So, we might be better off to install a lower gear, beat our competition off the corner and have a better corner entry all by doing a little experimentation. All it takes is a little effort and testing with a stop watch and the results can be evaluated. Most teams don’t know what areas to test at a test session. This is one of those areas that may well improve your performance. Just work your stop watch from the mid-turn to the lift point at the end of the straight.
Power vs. Wheelspin
A lower gear will pull much better, but only if the engine is putting out sufficient horsepower at the low end, and if you can get the pulling power to the racetrack. Being able to pull great off the corner is all lost if the wheels end up slipping. So, make sure you can tighten the car off the corners sufficiently to take advantage of the lower gear.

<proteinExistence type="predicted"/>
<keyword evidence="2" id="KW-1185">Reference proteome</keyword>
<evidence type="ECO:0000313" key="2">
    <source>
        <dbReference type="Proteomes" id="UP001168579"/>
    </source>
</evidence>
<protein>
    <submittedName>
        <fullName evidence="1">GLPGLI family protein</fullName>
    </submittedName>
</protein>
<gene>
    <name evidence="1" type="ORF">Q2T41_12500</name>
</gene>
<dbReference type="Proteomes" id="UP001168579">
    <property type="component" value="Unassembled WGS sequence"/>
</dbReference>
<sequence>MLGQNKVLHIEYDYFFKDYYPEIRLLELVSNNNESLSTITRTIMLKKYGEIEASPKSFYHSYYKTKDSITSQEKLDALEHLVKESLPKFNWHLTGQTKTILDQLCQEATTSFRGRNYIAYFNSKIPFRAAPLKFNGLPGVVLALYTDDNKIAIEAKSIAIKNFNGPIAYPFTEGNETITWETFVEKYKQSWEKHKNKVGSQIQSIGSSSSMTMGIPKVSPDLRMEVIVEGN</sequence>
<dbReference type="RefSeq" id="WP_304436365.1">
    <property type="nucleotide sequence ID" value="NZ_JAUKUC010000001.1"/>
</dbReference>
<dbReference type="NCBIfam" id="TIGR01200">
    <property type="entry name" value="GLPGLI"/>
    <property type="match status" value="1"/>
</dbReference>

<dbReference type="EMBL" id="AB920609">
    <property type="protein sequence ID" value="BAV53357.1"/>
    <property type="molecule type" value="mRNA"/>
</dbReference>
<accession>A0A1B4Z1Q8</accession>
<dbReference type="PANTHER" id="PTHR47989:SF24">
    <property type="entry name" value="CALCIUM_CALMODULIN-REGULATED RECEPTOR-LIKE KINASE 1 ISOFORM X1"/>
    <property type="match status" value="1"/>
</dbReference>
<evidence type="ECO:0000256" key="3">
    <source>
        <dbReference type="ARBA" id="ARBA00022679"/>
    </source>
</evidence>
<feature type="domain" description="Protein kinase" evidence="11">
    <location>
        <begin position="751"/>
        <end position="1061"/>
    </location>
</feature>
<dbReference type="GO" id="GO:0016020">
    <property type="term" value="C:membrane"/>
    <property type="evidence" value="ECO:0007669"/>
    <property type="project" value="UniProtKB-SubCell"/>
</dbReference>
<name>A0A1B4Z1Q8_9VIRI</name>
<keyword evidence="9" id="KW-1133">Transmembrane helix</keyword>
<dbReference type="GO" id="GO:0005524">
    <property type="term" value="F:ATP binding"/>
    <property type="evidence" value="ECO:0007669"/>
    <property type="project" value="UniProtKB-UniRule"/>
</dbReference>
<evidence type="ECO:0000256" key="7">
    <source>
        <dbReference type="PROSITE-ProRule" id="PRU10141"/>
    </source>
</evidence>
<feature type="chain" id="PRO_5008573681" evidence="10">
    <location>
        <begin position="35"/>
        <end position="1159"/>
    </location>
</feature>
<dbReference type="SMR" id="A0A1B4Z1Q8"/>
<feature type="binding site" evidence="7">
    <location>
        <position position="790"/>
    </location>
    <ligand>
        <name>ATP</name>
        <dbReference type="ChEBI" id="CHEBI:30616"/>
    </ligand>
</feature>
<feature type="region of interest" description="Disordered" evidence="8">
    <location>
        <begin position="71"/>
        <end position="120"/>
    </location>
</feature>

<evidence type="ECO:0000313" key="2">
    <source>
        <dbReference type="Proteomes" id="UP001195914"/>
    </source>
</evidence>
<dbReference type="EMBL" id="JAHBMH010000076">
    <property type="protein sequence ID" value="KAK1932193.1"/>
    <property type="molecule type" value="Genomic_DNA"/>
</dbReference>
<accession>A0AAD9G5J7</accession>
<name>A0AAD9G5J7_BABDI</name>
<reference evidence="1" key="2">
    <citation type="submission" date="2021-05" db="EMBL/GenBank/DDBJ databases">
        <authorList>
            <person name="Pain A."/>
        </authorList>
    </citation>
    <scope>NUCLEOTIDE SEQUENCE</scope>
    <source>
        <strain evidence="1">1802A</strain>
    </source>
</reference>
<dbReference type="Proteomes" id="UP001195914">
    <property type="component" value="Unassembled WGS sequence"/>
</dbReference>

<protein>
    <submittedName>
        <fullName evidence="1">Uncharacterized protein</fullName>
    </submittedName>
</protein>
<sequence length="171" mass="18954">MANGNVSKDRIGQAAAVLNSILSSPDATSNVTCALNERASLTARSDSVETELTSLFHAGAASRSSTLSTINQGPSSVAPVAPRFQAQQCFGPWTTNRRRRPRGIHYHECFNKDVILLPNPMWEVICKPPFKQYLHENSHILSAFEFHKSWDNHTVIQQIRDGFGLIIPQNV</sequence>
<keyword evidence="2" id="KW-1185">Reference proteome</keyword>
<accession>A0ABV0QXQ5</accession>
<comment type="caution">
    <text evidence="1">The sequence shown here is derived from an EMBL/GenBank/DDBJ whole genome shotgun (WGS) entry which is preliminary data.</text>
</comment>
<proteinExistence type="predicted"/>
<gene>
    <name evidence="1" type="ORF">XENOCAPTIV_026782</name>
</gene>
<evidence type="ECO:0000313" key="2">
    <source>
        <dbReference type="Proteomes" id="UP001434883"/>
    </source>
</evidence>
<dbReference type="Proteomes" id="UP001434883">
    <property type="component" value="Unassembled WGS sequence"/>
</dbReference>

This is true especially for dirt racers running on dry, slick tracks. But for most dirt tracks the condition of the track is constantly changing. If we know the track is going to have much more bite early in the event, during qualifying, and on into the early heat races, we might be able to use that to our advantage when selecting gears.
When the track is tight, we can utilize a lower gear since we will have more traction available. If the other cars still have their higher ratio gear in the car that work best under the dry slick conditions that will come later on in the evening, we might qualify better and run better in the heat race. That will get us a much better starting position for the main event.
If the track has gone dry and slick, we can then make a gear change to a higher gear that is less prone to spinning the tires to maintain grip off the corners. Power availability at the other end of the straightaway becomes less important on dry slick tracks. Many top late model touring drivers have been heard to say they often used no more than half throttle for the whole race for many of their wins on dry slick tracks.